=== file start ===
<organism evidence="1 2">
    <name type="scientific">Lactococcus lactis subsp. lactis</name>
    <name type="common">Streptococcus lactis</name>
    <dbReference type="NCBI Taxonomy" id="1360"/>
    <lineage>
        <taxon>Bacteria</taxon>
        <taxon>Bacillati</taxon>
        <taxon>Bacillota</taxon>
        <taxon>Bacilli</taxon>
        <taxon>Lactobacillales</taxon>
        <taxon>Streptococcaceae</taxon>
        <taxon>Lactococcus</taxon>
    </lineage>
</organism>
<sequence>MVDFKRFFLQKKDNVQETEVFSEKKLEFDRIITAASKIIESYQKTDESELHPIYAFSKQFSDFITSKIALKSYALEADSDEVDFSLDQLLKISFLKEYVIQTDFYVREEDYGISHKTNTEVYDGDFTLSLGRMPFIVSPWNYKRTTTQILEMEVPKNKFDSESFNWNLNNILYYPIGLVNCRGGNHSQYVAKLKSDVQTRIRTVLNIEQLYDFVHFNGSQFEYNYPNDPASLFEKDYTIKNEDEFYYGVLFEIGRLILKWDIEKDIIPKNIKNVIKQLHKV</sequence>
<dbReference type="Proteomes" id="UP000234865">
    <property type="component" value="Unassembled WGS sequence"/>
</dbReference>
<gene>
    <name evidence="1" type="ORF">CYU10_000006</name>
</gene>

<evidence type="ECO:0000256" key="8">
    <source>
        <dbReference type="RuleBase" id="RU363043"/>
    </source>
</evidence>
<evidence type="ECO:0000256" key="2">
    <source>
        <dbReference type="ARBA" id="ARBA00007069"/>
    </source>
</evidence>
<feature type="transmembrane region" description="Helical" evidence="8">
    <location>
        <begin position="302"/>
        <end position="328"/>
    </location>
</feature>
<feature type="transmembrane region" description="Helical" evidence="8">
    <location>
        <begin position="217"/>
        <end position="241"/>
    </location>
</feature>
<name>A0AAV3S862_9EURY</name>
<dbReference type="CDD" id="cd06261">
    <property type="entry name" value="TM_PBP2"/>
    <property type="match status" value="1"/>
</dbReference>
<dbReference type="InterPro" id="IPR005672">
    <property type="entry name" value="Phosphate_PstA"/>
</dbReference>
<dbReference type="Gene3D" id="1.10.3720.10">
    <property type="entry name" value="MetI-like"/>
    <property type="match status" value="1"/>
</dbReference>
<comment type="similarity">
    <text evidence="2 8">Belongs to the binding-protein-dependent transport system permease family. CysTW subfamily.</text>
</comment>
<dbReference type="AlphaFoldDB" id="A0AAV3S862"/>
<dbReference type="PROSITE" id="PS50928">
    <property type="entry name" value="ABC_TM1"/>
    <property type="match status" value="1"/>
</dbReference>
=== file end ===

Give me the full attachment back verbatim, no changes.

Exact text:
<organism evidence="1 2">
    <name type="scientific">Lactococcus lactis subsp. lactis</name>
    <name type="common">Streptococcus lactis</name>
    <dbReference type="NCBI Taxonomy" id="1360"/>
    <lineage>
        <taxon>Bacteria</taxon>
        <taxon>Bacillati</taxon>
        <taxon>Bacillota</taxon>
        <taxon>Bacilli</taxon>
        <taxon>Lactobacillales</taxon>
        <taxon>Streptococcaceae</taxon>
        <taxon>Lactococcus</taxon>
    </lineage>
</organism>
<sequence>MVDFKRFFLQKKDNVQETEVFSEKKLEFDRIITAASKIIESYQKTDESELHPIYAFSKQFSDFITSKIALKSYALEADSDEVDFSLDQLLKISFLKEYVIQTDFYVREEDYGISHKTNTEVYDGDFTLSLGRMPFIVSPWNYKRTTTQILEMEVPKNKFDSESFNWNLNNILYYPIGLVNCRGGNHSQYVAKLKSDVQTRIRTVLNIEQLYDFVHFNGSQFEYNYPNDPASLFEKDYTIKNEDEFYYGVLFEIGRLILKWDIEKDIIPKNIKNVIKQLHKV</sequence>
<dbReference type="Proteomes" id="UP000234865">
    <property type="component" value="Unassembled WGS sequence"/>
</dbReference>
<gene>
    <name evidence="1" type="ORF">CYU10_000006</name>
</gene>

<evidence type="ECO:0000256" key="8">
    <source>
        <dbReference type="RuleBase" id="RU363043"/>
    </source>
</evidence>
<evidence type="ECO:0000256" key="2">
    <source>
        <dbReference type="ARBA" id="ARBA00007069"/>
    </source>
</evidence>
<feature type="transmembrane region" description="Helical" evidence="8">
    <location>
        <begin position="302"/>
        <end position="328"/>
    </location>
</feature>
<feature type="transmembrane region" description="Helical" evidence="8">
    <location>
        <begin position="217"/>
        <end position="241"/>
    </location>
</feature>
<name>A0AAV3S862_9EURY</name>
<dbReference type="CDD" id="cd06261">
    <property type="entry name" value="TM_PBP2"/>
    <property type="match status" value="1"/>
</dbReference>
<dbReference type="InterPro" id="IPR005672">
    <property type="entry name" value="Phosphate_PstA"/>
</dbReference>
<dbReference type="Gene3D" id="1.10.3720.10">
    <property type="entry name" value="MetI-like"/>
    <property type="match status" value="1"/>
</dbReference>
<comment type="similarity">
    <text evidence="2 8">Belongs to the binding-protein-dependent transport system permease family. CysTW subfamily.</text>
</comment>
<dbReference type="AlphaFoldDB" id="A0AAV3S862"/>
<dbReference type="PROSITE" id="PS50928">
    <property type="entry name" value="ABC_TM1"/>
    <property type="match status" value="1"/>
</dbReference>